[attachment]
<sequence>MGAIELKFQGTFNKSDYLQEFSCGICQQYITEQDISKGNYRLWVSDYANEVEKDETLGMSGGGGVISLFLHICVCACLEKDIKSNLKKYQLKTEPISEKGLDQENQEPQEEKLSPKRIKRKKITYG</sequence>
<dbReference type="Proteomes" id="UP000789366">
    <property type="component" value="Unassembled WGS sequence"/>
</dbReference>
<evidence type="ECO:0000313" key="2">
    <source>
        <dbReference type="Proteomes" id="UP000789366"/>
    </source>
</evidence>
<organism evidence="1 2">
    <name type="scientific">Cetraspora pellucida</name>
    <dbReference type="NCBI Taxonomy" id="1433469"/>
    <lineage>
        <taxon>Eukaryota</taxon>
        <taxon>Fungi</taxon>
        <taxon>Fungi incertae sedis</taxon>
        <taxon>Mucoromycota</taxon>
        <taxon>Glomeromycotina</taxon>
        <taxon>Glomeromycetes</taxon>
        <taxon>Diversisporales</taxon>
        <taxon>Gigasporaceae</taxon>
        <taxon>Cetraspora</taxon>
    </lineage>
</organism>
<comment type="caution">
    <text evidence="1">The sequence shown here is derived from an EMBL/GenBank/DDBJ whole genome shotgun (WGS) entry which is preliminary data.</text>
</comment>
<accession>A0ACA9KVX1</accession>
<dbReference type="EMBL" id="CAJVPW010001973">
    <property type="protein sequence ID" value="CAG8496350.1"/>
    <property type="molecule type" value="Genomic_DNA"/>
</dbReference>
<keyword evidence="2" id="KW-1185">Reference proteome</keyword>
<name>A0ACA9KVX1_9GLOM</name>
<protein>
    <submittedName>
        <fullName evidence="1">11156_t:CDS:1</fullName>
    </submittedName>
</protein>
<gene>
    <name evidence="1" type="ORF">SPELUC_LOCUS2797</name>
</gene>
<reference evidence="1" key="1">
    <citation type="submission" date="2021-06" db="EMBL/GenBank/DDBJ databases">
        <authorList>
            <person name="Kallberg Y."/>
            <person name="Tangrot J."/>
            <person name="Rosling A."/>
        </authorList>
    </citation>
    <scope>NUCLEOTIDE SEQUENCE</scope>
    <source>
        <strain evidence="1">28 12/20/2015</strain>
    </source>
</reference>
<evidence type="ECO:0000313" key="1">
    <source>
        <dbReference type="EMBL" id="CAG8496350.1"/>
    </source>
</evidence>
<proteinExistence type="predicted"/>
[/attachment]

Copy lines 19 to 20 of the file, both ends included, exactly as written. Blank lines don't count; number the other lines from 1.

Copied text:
        <taxon>Glomeromycetes</taxon>
        <taxon>Diversisporales</taxon>